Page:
Hamberger isn't alone in lauding the newer system, which was installed in all 7-Eleven stores as part of a corporate-funded remodeling effort, said Margaret Chabris, public relations manager for Southland 7-Eleven stores.
The three-year, nationwide effort to standardize stores and make them safer and more shopper-friendly was completed earlier this year, Chabris said.
Installing the security systems, which include a 24-hour, closed-circuit TV system with audio monitoring, high-resolution video recording and an alarm system with stationary and remote panic buttons, accounted for a significant portion of the multi-million dollar investment, she said.
The remodeled stores also feature brighter lighting inside and out, consistent signs, new display and dispensing equipment, wider aisles, aisle markers and lower, less cluttered shelves, Chabris said.
Overall, response from franchisees, store managers and police agencies has been positive, she said.
Donnie Clipp didn't have a surveillance system in his Salem Avenue 7-Eleven until the store was remodeled about a year ago.
Clipp said he sees it mainly as a deterrent to potential robbers, but it has aided him in catching shoplifters.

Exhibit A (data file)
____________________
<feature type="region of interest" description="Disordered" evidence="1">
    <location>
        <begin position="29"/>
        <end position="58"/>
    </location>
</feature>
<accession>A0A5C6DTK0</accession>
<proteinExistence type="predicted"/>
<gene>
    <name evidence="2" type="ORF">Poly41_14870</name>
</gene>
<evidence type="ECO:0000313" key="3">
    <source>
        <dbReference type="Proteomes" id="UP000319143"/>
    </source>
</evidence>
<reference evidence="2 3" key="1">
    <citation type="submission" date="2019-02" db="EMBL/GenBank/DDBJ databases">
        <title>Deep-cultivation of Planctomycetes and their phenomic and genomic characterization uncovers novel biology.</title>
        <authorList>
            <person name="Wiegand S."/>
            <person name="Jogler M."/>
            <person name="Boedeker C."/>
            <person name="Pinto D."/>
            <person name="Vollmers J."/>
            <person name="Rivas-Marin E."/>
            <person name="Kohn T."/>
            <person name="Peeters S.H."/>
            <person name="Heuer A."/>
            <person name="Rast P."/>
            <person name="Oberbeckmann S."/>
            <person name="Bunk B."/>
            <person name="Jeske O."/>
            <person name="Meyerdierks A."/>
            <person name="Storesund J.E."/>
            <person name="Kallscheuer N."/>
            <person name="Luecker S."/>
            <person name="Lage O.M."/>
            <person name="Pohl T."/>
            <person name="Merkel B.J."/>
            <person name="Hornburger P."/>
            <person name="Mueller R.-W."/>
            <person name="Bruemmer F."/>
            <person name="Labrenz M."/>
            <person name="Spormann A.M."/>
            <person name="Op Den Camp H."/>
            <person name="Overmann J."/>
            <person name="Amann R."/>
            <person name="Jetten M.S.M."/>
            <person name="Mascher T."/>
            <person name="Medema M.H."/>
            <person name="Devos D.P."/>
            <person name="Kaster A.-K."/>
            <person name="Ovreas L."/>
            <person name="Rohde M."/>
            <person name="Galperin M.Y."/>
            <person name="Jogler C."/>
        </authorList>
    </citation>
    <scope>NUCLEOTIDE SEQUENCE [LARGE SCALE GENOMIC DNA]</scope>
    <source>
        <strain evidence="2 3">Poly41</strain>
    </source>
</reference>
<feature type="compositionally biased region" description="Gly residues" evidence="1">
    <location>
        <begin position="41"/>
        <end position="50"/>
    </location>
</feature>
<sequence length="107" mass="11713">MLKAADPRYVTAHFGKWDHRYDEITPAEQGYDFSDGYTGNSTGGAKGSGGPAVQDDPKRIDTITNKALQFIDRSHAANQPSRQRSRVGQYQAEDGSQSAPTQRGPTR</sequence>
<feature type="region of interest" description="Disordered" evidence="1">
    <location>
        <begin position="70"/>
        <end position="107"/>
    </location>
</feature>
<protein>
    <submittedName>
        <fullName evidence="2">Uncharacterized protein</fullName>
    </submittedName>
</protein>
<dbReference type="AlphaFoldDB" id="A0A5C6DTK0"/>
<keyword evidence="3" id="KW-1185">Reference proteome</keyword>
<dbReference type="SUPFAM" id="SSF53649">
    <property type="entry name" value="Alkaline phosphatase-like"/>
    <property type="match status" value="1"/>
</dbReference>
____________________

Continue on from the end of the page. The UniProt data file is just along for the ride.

"I think it's wonderful," said Clipp, who has had the store for 19 years.
Improved lighting, including security lights on the side of the store and pole lights near the street, has made people feel safer about shopping at his store at night, he said.
The remodeling has increased traffic and sales at the 7-Eleven on U.S. 11 in Falling Waters, W.Va., said manager Brenda Smith.
She said customers have commented on the openness, better lighting and ease of finding items.
Employees seem to feel safer with the new security system, said Smith, who thinks it has helped prevent both robberies and shoplifting.
Seeing themselves on the monitor and knowing how effective video has proven in catching criminals, potential robbers probably think twice about hitting the store, she said.